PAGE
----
Outside of work we both continued to thrive. We had found an amazing place, learned to pay our bills independently, we were making new friends both in the local and expat community and we were experiencing incredible and totally new food on a daily basis. I must emphasise at this point that the general China experience was mine, indeed most expats, main draw for up heaving our lives to move here and boy it was not disappointing. However, you don’t move to China without a means of supporting yourself, and the overwhelming majority of us do this through teaching English as a foreign language, a serious growth area in the Chinese expat economy which seems to know no bounds. Like many before me I was guilty of one fatal and arrogant flaw. The thought takes hold of many prospective foreign language teachers in various iterations, but usually goes a little something like this: ‘I speak English, I’ve spoke English my entire life, how hard can it be to teach it?’ Well it turns out, pretty fucking hard. At least initially. Firstly teaching English to anybody as a second language is immensely difficult. You have to think about language in a way you never have before, how can you make yourself understood to a child with less than 100 words in their vocabulary? Grading your language rapidly becomes an essential skill, taking what you want to convey and reducing it to its most basic components is a must. Most the time even that isn’t enough, you have to think consciously about all the other ways you make yourself understood, they say 93% of communication is non verbal and you will be focusing on this percentage in a way you never have before. Your facial expressions, hand movements, visual cues all become essential components of your teaching technique. You’d better get used to exaggerating your physical response to extreme lengths if you hope to make yourself understood. Secondly, Chinese children in particular are placed under an immense amount of stress. It is not unusual for your one hour language class to be sandwiched between 10 hours of schooling and a further practice session in piano or sports. If you’re every feeling fatigued after a long day teaching, just remind yourself your day has probably been nowhere near as long as these poor kids. Motivating is key, you have to make lessons fun and engaging, learning a new language should be something the children enjoy and look forward to, if not they will quickly shut off to your incoherent foreign rambling. Finally, children the world over, whether from America, Britain, or China, are just children. If they sense weakness, disinterest, or an unprepared teacher, they will pounce. Like a pack of hungry wolves, controlling a class of 15+ children requires discipline and a firm inner confidence.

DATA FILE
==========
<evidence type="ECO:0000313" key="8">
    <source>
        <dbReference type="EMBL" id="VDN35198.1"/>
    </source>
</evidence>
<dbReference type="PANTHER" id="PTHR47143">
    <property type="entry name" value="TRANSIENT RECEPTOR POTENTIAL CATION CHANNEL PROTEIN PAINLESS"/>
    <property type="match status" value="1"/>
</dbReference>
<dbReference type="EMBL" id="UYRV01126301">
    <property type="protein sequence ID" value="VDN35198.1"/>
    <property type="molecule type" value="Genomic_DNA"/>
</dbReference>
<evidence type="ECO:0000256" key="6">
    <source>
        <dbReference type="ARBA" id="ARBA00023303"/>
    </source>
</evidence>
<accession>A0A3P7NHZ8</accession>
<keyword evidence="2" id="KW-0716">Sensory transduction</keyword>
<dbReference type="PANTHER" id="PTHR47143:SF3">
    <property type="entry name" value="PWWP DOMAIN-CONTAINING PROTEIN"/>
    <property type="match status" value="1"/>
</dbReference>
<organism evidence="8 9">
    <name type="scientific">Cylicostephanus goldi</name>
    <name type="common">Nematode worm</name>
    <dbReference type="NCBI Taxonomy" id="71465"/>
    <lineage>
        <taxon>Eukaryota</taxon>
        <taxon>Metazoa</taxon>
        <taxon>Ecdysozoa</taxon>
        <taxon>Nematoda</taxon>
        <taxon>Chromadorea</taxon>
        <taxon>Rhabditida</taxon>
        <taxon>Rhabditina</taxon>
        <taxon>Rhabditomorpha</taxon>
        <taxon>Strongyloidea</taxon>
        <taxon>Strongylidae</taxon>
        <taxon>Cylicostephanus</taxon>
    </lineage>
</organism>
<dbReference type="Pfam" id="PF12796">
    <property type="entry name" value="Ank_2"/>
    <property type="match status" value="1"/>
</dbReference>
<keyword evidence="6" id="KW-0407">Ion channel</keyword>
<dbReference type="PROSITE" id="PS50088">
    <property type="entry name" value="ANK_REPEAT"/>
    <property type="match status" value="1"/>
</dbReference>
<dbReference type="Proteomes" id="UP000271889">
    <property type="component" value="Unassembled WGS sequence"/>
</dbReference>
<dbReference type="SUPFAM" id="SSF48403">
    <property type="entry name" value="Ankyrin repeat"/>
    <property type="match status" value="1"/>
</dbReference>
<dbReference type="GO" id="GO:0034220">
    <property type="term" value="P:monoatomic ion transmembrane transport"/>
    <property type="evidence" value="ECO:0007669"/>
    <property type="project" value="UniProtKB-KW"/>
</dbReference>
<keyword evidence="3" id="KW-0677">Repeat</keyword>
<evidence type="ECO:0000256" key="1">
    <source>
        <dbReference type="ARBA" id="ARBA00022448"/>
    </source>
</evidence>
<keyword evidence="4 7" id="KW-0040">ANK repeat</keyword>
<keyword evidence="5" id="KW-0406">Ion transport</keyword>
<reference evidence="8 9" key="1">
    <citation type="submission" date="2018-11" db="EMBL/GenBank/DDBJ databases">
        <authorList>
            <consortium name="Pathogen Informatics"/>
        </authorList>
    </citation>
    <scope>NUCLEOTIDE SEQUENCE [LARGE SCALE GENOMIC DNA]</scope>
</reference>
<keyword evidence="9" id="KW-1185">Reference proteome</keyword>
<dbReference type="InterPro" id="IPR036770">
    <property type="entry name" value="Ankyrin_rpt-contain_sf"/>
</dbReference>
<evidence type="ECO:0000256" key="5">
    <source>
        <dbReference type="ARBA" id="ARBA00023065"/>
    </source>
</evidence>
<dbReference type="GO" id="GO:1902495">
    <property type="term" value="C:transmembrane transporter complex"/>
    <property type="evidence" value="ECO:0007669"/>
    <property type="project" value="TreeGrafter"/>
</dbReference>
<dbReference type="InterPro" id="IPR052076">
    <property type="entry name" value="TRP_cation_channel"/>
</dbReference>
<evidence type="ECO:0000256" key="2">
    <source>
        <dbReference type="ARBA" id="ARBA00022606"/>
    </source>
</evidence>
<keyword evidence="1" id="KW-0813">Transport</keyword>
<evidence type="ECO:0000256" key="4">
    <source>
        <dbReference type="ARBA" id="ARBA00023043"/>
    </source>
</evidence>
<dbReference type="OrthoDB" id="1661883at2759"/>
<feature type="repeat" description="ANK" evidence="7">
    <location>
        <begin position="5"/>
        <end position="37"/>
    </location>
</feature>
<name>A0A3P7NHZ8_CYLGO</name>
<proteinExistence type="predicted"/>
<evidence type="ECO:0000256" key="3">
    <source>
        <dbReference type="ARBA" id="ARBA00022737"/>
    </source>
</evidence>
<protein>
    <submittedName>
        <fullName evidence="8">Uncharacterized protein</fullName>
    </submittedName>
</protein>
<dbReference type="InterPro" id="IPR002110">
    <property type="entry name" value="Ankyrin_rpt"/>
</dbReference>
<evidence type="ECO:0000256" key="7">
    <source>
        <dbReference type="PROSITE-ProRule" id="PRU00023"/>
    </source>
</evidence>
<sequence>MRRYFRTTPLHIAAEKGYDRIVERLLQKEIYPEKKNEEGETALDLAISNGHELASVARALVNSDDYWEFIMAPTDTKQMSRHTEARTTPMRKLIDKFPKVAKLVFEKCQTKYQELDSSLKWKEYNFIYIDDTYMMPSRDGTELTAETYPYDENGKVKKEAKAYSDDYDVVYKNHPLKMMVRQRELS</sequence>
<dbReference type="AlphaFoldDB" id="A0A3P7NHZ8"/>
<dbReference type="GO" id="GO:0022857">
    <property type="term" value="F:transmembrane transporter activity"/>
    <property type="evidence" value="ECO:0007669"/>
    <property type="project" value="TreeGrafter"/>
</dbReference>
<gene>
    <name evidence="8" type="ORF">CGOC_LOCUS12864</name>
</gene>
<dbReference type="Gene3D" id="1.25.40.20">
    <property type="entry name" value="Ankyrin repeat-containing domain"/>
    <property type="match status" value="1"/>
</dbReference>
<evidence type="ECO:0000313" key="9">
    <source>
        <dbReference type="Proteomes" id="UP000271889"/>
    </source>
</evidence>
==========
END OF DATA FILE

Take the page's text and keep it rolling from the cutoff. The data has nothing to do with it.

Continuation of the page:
I was prepared for none of this when I was flung starry eyed into my first class. Needless to say they ate me alive. Within seconds they sensed me nervous naivety and chaos ensued, spitballs, torn worksheets and Chinese profanities, I was a mouse in the lion’s den. That first week of teaching was one of the toughest of my life. I remember walking out of one of my first full shifts and walking aimlessly down a random street close to my centre for what felt like hours, before plonking myself down in the middle of nowhere and calling my girlfriend at the time on the verge of tears. What had I done? I asked her. I’d travelled half way across the world just to find that I couldn’t teach, when I could’ve just done that at home. I’d made a mistake and I was resolved that after my probation I would be swiftly returning home a defeated and humbled man. But the next day, after confiding my fears to my flatmate who I found was facing a similar sobering experience, I returned to work determined to give it my best shot. I leaned heavily on my peers during those early days, I observed everybody who would allow my presence in their classroom, I asked questions and engaged in all the additional training I could find. I saw the incredible bonds others had formed with their students, I listened to the laughter emanating from their classrooms and I saw the smile on the children’s faces as they saw their favourite teachers on the way into the centre. I saw that while most of us had came for the general China experience, many had stayed for the unexpected joy of teaching.

I’m not going to lie, it was a long and difficult road before I considered myself a competent teacher, one which extended well beyond my first month of teaching. Teaching is a marathon not a sprint, and whether you have 1 month of experience or 10 years, you always have more you can learn, there will always be an experience which will catch you off guard, days where you wish you’d done things differently. But I remember clearly the first time, after long hours of working on lesson plans and pestering my compatriots for advice, that a young child declared to my teaching assistant in Chinese, (who then gracefully translated it back into English for me) that I was their favourite teacher. After that I knew I was hooked. I’d moved for China, I’d live for the teaching.

Well done for getting this far. If you enjoyed my ramblings please remember to like this post and follow my blog in order to be one of the first to read the third part of my tale. I promise you won’t be disappointed.